Solar Energy  

Solar Energy ...

Solar energy is the oldest form of energy and all living things depend on it. It is defined as energy from the sun that is converted into thermal or electrical energy.

Solar energy has become increasingly popular because compared to depletable energy (for example, oil, coal and nuclear), solar energy is renewable and offers an environmentally clean and safe form of energy.

The possibility of scarce oil resources has forced both developed and developing counties to consider solar energy as a possible alternative energy source.

Indirect Solar Energy

Plants use the sunís energy to synthesize food by the process of photosynthesis.

Photosynthesis is define as the process in green plants and certain other organisms by which carbohydrates are synthesized from carbon dioxide and water using light as an energy source.
Most forms of photosynthesis release oxygen as a byproduct.

Biomass derived fuels refer to wood and dry crop waste and are indirect forms of solar energy.

About a century ago, firewood was still the most common form of fuel. Today, it is still used widely in most developing countries although other forms of energy are currectly available.

Unfortunately, it is one of those renewable energies that is hard to replenish at the rate at which it is used.

Wind effects are a result of a variation of pressure between different areas caused by solar energy.

Therefore, wind power is also an indirect form of solar energy. In fact, it is the cheapest source of solar electricity.

This form of energy is used to run turbines that in turn generate electricity. Unfortuantely, not many places average a wind speed that makes it an attractive souce of solar electricity.

Photovoltaic Cells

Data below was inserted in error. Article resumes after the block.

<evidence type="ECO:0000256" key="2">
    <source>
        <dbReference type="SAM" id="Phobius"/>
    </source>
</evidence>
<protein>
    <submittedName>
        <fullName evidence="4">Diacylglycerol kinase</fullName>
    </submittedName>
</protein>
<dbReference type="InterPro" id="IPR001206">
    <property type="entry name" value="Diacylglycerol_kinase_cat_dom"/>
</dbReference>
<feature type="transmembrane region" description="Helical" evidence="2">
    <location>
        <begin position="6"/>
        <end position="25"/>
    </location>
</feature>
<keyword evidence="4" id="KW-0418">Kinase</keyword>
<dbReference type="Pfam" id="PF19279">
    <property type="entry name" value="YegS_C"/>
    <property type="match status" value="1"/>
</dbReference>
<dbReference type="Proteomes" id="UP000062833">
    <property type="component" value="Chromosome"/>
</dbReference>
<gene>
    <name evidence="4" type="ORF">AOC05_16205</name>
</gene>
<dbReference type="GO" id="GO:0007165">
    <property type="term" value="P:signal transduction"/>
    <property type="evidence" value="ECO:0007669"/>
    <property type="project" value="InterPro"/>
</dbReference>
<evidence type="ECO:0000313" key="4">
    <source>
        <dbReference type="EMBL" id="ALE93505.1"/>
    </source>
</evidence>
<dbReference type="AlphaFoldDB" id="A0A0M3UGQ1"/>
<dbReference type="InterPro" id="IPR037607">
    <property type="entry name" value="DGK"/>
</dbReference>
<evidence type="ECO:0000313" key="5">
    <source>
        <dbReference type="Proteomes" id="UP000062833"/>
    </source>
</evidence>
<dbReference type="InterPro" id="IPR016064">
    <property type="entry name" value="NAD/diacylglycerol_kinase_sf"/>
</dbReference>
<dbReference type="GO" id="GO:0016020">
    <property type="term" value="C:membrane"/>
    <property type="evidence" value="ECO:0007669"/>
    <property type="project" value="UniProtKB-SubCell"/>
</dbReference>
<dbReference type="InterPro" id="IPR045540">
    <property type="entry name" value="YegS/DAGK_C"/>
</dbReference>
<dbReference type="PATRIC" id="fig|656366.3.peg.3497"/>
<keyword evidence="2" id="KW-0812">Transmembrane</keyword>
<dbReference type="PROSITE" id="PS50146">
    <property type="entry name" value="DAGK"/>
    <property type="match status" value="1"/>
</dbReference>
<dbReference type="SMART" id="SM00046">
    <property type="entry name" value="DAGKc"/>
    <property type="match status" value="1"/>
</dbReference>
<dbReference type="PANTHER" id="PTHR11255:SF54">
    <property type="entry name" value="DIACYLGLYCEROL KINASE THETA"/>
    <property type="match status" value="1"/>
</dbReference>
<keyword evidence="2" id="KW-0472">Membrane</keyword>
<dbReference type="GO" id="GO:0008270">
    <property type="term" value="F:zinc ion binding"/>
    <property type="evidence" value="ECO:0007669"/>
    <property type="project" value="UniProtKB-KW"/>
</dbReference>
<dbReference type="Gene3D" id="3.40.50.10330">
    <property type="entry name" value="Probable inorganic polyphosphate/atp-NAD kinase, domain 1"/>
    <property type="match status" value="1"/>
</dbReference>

Photovoltaic (PV) cells or solar cells are devices that directly convert solar energy (sunlight) into electrical energy.

That is, they are capable of producing a voltage when exposed to radient energy, especially light.

This phenomenon was first discovered in the 18th century. Fortunately, the cost of developing photovoltaic cell technology has dropped significantly to make it cost effective.

The simplest form of the photovoltaic cell can be found powering such things as calculators and watches; while more complex systems drive vehicles (e.g., cars, bicycles, etc.), power refrigerators, heat water and light houses, to mention a few.

Photovoltaic cells have also found a place in space technology and are found in satellites and the Hubbell telescope which utilizes solar panels for its energy requirements.

Future of Solar Energy

The success of solar energy will largely depend on the efficiency of (i) cells that convert solar energy (sunlight) to electricity and (ii) auxiliary systems that store this electricity.

Such auxiliary systems are crucial to the future of solar energy because sunlight is only gareenteed for so many hours daily, and direct sunlight many range from 0+ daily.
Unfortunately, systems for storing solar energy are not available today. Much research is still needed in all areas.

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